Based largely on Agency clean air research, EPA released the Second Integrated Urban Air Toxics Report to Congress—the final of two reports required under the Clean Air Act to inform Congress of progress in reducing public health risks from urban air toxics. The report shows the substantial progress that has been made to reduce air toxics across the country since the Clean Air Act Amendments of 1990.

Read more.

 

  • From Lake to Classroom: EPA workshop on Lake Erie Provides Tools for Science Teacher 

A seventh-grade science teacher spent a portion of his summer on an EPA research vessel as part of a workshop sponsored jointly by the Center for Great Lakes Literacy and EPA. “Having the opportunity to research alongside EPA and university scientists aboard a floating science lab was truly a one-in-a-lifetime experience,” he said.

Read more.

 

  • Local Water Woes, No More? Advancing Safe Drinking Water Technology

In 2007, a student team from the University of California, Berkeley won an EPA People, Prosperity and the Planet (P3) award for their research project aiming to test a cost-effective, self-cleaning, and sustainable arsenic-removal technology. The same group of former Berkeley students who formed the P3 team now own a company called SimpleWater, which aims to commercialize their product in the US.

Read more.

 

  • Microbe-Free Beaches, Thanks to Dogs

Seagull droppings can carry disease-causing microbes which can contaminate beaches and water. In a new study, researchers show that unleashing dogs keeps the seagulls away—and the water at the beach free of microbes.

Read more.

 

About the Author: Writer Kacey Fitzpatrick recently joined the science communication team in EPA’s Office of Research and Development as a student contractor.

 

Editor's Note: The opinions expressed here are those of the author. They do not reflect EPA policy, endorsement, or action.

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Local Water Woes, No More? Advancing Safe Drinking Water Technology

2014 August 25

By Ryann A. Williams

P3 Team shows their water filter

The SimpleWater company got their start as an EPA P3 team.

As a child growing up in Washington, D.C. I remember hearing adults talk about their concerns about the local tap water. Overheard conversations about lead content and murkiness in the water certainly got my attention. As an adult who now works at the Environmental Protection Agency, I know things have greatly improved.

Today, DC tap water is among the least of my concerns. I drink it every day.  Frequent testing to confirm its safety and public awareness campaigns by DC Water (the District of Columbia Water and Sewer Authority) have put my own worries to rest. But in other parts of the world and even in some areas of the U.S., people still have a reason to worry about their drinking water: arsenic.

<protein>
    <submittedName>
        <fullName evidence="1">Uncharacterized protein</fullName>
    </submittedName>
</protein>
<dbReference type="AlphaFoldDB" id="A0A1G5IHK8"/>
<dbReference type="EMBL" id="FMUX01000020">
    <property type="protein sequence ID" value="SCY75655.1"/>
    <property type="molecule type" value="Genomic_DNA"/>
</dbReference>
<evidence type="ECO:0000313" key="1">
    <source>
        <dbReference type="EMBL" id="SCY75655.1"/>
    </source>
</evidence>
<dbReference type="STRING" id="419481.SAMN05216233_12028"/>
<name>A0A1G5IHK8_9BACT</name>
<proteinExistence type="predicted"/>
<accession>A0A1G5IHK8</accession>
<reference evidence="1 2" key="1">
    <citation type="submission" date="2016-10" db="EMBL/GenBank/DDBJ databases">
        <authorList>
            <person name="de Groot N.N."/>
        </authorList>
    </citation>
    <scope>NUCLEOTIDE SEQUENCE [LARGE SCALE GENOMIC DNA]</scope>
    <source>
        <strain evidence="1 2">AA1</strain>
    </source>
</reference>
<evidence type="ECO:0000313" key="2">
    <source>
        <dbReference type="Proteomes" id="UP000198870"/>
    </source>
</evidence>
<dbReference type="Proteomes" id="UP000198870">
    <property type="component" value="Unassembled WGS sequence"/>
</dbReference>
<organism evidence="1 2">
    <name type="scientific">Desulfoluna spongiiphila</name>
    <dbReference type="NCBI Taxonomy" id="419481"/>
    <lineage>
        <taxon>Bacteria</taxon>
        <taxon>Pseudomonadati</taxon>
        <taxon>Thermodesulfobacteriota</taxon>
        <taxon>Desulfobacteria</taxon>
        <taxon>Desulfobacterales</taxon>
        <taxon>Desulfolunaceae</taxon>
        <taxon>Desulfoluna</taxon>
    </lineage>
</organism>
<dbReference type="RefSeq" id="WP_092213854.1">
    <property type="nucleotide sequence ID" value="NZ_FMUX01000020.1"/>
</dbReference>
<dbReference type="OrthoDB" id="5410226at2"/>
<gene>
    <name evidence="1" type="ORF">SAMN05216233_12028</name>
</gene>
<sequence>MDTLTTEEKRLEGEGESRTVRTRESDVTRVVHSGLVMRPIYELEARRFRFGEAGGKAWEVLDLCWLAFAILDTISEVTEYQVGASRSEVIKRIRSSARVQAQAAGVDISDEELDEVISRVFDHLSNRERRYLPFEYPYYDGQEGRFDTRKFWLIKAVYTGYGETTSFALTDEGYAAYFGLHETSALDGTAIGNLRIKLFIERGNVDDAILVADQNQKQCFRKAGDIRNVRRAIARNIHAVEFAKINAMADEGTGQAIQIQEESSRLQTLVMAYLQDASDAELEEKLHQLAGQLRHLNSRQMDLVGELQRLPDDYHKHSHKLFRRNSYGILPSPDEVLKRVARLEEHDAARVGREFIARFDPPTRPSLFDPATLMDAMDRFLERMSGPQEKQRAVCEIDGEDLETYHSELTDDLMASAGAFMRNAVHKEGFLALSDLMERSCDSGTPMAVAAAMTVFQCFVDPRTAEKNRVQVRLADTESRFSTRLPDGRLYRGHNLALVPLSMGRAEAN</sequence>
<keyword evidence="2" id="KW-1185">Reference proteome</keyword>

Globally, millions of people are exposed to arsenic via drinking water and can suffer serious adverse health effects from prolonged exposure.

This is especially true in Bangladesh where it is considered a public health emergency. Other countries where drinking water can contain unsafe levels of arsenic include Argentina, Chile, Mexico, China, Hungary, Cambodia, Vietnam, and West Bengal (India). In addition, parts of the U.S. served by private wells or small drinking water systems also face risks due to arsenic in their drinking water.

Remedies are expensive and both energy- and chemical-intensive.

In 2007, a student team from the University of California, Berkeley won an EPA People, Prosperity and the Planet (P3) award for their research project aiming to help change that.

Explaining the arsenic removal project.

Explaining the arsenic removal project.

The students set out to test a cost-effective, self-cleaning, and sustainable arsenic-removal technology that employs a simple electric current. The current charges iron particles that attract and hold on to arsenic, and are then removed by filter or settle out of the water.

By the end of their P3 funding in 2010, promising results had allowed the team to extend their field testing to Cambodia and India, and move forward with the licensing and marketing of their product to interested companies in Bangladesh and India.

Today, the same group of former Berkeley students who formed the P3 team now own a company called SimpleWater.

SimpleWater is among 21 companies that recently received a Phase One contract from EPA’s Small Business Innovation Research Program.

SimpleWater aims to commercialize their product and bring their track record of success in Bangladesh and India to help Americans who may be at risk from arsenic exposure in their drinking water. In particular they’re focusing on those who live in arsenic-prone areas and whose drinking water is served by private wells or small community water systems that test positive for elevated arsenic levels. (Learn more about Arsenic in Drinking Water and what to do if you think testing is needed for your water.)